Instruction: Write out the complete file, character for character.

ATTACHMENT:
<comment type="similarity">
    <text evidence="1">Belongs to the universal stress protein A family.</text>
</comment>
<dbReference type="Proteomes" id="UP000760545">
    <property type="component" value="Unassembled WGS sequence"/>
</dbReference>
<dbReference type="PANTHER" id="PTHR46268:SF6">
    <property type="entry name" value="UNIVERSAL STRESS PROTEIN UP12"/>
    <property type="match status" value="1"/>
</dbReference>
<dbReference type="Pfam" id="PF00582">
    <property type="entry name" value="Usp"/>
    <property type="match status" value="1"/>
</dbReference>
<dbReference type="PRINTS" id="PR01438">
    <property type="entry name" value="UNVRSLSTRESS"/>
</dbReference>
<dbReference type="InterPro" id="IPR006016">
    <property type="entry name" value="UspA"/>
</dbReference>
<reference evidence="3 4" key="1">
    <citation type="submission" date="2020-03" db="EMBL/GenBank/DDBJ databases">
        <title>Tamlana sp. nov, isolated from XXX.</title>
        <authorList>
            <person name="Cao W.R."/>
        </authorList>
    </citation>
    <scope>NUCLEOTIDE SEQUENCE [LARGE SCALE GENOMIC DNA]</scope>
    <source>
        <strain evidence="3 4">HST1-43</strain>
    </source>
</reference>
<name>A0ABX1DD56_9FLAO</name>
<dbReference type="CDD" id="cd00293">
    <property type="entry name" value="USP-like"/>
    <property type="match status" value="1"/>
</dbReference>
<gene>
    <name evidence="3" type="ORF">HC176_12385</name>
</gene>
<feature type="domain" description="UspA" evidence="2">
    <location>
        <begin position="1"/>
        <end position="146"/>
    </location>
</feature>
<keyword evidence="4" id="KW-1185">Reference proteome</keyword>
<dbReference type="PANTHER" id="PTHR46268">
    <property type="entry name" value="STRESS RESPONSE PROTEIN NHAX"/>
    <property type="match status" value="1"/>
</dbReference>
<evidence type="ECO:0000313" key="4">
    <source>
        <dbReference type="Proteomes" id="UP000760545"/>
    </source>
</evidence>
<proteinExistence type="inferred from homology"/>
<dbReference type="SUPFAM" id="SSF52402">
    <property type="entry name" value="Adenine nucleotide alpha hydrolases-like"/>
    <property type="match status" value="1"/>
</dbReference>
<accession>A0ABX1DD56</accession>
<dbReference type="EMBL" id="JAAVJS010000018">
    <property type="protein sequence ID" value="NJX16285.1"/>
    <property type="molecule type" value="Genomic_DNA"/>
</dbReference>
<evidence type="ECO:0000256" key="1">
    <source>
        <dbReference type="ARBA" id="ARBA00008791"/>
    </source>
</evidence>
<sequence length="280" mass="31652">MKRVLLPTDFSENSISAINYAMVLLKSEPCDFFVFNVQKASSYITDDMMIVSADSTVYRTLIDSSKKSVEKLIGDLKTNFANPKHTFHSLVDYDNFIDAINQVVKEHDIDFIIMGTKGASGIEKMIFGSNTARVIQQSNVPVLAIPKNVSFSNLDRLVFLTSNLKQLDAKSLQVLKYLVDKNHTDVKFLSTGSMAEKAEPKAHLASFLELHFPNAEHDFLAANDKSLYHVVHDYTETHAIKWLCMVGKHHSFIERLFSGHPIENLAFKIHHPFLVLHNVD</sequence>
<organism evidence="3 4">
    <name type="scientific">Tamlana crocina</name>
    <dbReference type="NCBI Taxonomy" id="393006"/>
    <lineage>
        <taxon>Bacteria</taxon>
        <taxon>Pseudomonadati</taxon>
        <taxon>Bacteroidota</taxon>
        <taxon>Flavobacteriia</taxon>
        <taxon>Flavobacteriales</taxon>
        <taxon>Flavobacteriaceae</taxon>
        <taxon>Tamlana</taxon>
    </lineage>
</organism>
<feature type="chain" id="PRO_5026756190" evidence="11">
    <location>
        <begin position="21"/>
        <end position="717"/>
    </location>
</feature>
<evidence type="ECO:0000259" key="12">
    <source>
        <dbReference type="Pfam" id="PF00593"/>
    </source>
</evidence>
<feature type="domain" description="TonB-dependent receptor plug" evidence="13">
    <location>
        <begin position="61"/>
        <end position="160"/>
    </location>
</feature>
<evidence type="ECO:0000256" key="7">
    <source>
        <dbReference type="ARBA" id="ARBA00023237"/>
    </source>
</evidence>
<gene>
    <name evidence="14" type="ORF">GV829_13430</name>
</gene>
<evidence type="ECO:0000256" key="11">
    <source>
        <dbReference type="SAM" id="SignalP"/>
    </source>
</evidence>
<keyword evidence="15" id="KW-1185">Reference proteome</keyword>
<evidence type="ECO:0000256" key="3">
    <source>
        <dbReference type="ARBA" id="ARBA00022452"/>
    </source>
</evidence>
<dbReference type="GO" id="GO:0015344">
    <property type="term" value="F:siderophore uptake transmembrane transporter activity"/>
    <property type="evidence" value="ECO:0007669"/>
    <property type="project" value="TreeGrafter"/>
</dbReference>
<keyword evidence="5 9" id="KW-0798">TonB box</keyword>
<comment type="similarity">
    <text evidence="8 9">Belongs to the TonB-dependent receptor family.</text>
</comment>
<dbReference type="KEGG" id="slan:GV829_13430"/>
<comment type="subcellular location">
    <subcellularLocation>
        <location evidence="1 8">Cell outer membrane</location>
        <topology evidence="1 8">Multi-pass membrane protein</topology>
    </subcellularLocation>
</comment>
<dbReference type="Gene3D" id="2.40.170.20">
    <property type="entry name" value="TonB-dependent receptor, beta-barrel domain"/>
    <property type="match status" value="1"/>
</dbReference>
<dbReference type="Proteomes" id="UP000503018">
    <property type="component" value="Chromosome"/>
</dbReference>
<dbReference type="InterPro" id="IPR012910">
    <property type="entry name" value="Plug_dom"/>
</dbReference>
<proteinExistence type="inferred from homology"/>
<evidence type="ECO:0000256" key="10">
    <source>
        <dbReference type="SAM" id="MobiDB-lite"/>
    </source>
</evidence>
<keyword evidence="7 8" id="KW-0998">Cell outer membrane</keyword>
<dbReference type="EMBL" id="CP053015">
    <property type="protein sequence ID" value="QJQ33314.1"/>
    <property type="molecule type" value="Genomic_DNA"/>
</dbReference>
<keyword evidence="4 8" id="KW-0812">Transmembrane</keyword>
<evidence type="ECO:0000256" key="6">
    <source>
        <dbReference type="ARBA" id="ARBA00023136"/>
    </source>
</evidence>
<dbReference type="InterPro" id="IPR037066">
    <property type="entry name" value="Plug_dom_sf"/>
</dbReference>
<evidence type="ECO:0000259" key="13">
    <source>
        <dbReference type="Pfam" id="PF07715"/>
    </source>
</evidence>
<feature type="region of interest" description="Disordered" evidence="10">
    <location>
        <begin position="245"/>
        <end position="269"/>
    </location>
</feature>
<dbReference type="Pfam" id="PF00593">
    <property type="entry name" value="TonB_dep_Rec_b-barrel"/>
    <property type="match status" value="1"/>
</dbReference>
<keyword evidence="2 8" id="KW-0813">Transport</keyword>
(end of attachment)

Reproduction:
<comment type="similarity">
    <text evidence="1">Belongs to the universal stress protein A family.</text>
</comment>
<dbReference type="Proteomes" id="UP000760545">
    <property type="component" value="Unassembled WGS sequence"/>
</dbReference>
<dbReference type="PANTHER" id="PTHR46268:SF6">
    <property type="entry name" value="UNIVERSAL STRESS PROTEIN UP12"/>
    <property type="match status" value="1"/>
</dbReference>
<dbReference type="Pfam" id="PF00582">
    <property type="entry name" value="Usp"/>
    <property type="match status" value="1"/>
</dbReference>
<dbReference type="PRINTS" id="PR01438">
    <property type="entry name" value="UNVRSLSTRESS"/>
</dbReference>
<dbReference type="InterPro" id="IPR006016">
    <property type="entry name" value="UspA"/>
</dbReference>
<reference evidence="3 4" key="1">
    <citation type="submission" date="2020-03" db="EMBL/GenBank/DDBJ databases">
        <title>Tamlana sp. nov, isolated from XXX.</title>
        <authorList>
            <person name="Cao W.R."/>
        </authorList>
    </citation>
    <scope>NUCLEOTIDE SEQUENCE [LARGE SCALE GENOMIC DNA]</scope>
    <source>
        <strain evidence="3 4">HST1-43</strain>
    </source>
</reference>
<name>A0ABX1DD56_9FLAO</name>
<dbReference type="CDD" id="cd00293">
    <property type="entry name" value="USP-like"/>
    <property type="match status" value="1"/>
</dbReference>
<gene>
    <name evidence="3" type="ORF">HC176_12385</name>
</gene>
<feature type="domain" description="UspA" evidence="2">
    <location>
        <begin position="1"/>
        <end position="146"/>
    </location>
</feature>
<keyword evidence="4" id="KW-1185">Reference proteome</keyword>
<dbReference type="PANTHER" id="PTHR46268">
    <property type="entry name" value="STRESS RESPONSE PROTEIN NHAX"/>
    <property type="match status" value="1"/>
</dbReference>
<evidence type="ECO:0000313" key="4">
    <source>
        <dbReference type="Proteomes" id="UP000760545"/>
    </source>
</evidence>
<proteinExistence type="inferred from homology"/>
<dbReference type="SUPFAM" id="SSF52402">
    <property type="entry name" value="Adenine nucleotide alpha hydrolases-like"/>
    <property type="match status" value="1"/>
</dbReference>
<accession>A0ABX1DD56</accession>
<dbReference type="EMBL" id="JAAVJS010000018">
    <property type="protein sequence ID" value="NJX16285.1"/>
    <property type="molecule type" value="Genomic_DNA"/>
</dbReference>
<evidence type="ECO:0000256" key="1">
    <source>
        <dbReference type="ARBA" id="ARBA00008791"/>
    </source>
</evidence>
<sequence length="280" mass="31652">MKRVLLPTDFSENSISAINYAMVLLKSEPCDFFVFNVQKASSYITDDMMIVSADSTVYRTLIDSSKKSVEKLIGDLKTNFANPKHTFHSLVDYDNFIDAINQVVKEHDIDFIIMGTKGASGIEKMIFGSNTARVIQQSNVPVLAIPKNVSFSNLDRLVFLTSNLKQLDAKSLQVLKYLVDKNHTDVKFLSTGSMAEKAEPKAHLASFLELHFPNAEHDFLAANDKSLYHVVHDYTETHAIKWLCMVGKHHSFIERLFSGHPIENLAFKIHHPFLVLHNVD</sequence>
<organism evidence="3 4">
    <name type="scientific">Tamlana crocina</name>
    <dbReference type="NCBI Taxonomy" id="393006"/>
    <lineage>
        <taxon>Bacteria</taxon>
        <taxon>Pseudomonadati</taxon>
        <taxon>Bacteroidota</taxon>
        <taxon>Flavobacteriia</taxon>
        <taxon>Flavobacteriales</taxon>
        <taxon>Flavobacteriaceae</taxon>
        <taxon>Tamlana</taxon>
    </lineage>
</organism>
<feature type="chain" id="PRO_5026756190" evidence="11">
    <location>
        <begin position="21"/>
        <end position="717"/>
    </location>
</feature>
<evidence type="ECO:0000259" key="12">
    <source>
        <dbReference type="Pfam" id="PF00593"/>
    </source>
</evidence>
<feature type="domain" description="TonB-dependent receptor plug" evidence="13">
    <location>
        <begin position="61"/>
        <end position="160"/>
    </location>
</feature>
<evidence type="ECO:0000256" key="7">
    <source>
        <dbReference type="ARBA" id="ARBA00023237"/>
    </source>
</evidence>
<gene>
    <name evidence="14" type="ORF">GV829_13430</name>
</gene>
<evidence type="ECO:0000256" key="11">
    <source>
        <dbReference type="SAM" id="SignalP"/>
    </source>
</evidence>
<keyword evidence="15" id="KW-1185">Reference proteome</keyword>
<evidence type="ECO:0000256" key="3">
    <source>
        <dbReference type="ARBA" id="ARBA00022452"/>
    </source>
</evidence>
<dbReference type="GO" id="GO:0015344">
    <property type="term" value="F:siderophore uptake transmembrane transporter activity"/>
    <property type="evidence" value="ECO:0007669"/>
    <property type="project" value="TreeGrafter"/>
</dbReference>
<keyword evidence="5 9" id="KW-0798">TonB box</keyword>
<comment type="similarity">
    <text evidence="8 9">Belongs to the TonB-dependent receptor family.</text>
</comment>
<dbReference type="KEGG" id="slan:GV829_13430"/>
<comment type="subcellular location">
    <subcellularLocation>
        <location evidence="1 8">Cell outer membrane</location>
        <topology evidence="1 8">Multi-pass membrane protein</topology>
    </subcellularLocation>
</comment>
<dbReference type="Gene3D" id="2.40.170.20">
    <property type="entry name" value="TonB-dependent receptor, beta-barrel domain"/>
    <property type="match status" value="1"/>
</dbReference>
<dbReference type="Proteomes" id="UP000503018">
    <property type="component" value="Chromosome"/>
</dbReference>
<dbReference type="InterPro" id="IPR012910">
    <property type="entry name" value="Plug_dom"/>
</dbReference>
<proteinExistence type="inferred from homology"/>
<evidence type="ECO:0000256" key="10">
    <source>
        <dbReference type="SAM" id="MobiDB-lite"/>
    </source>
</evidence>
<keyword evidence="7 8" id="KW-0998">Cell outer membrane</keyword>
<dbReference type="EMBL" id="CP053015">
    <property type="protein sequence ID" value="QJQ33314.1"/>
    <property type="molecule type" value="Genomic_DNA"/>
</dbReference>
<keyword evidence="4 8" id="KW-0812">Transmembrane</keyword>
<evidence type="ECO:0000256" key="6">
    <source>
        <dbReference type="ARBA" id="ARBA00023136"/>
    </source>
</evidence>
<dbReference type="InterPro" id="IPR037066">
    <property type="entry name" value="Plug_dom_sf"/>
</dbReference>
<evidence type="ECO:0000259" key="13">
    <source>
        <dbReference type="Pfam" id="PF07715"/>
    </source>
</evidence>
<feature type="region of interest" description="Disordered" evidence="10">
    <location>
        <begin position="245"/>
        <end position="269"/>
    </location>
</feature>
<dbReference type="Pfam" id="PF00593">
    <property type="entry name" value="TonB_dep_Rec_b-barrel"/>
    <property type="match status" value="1"/>
</dbReference>
<keyword evidence="2 8" id="KW-0813">Transport</keyword>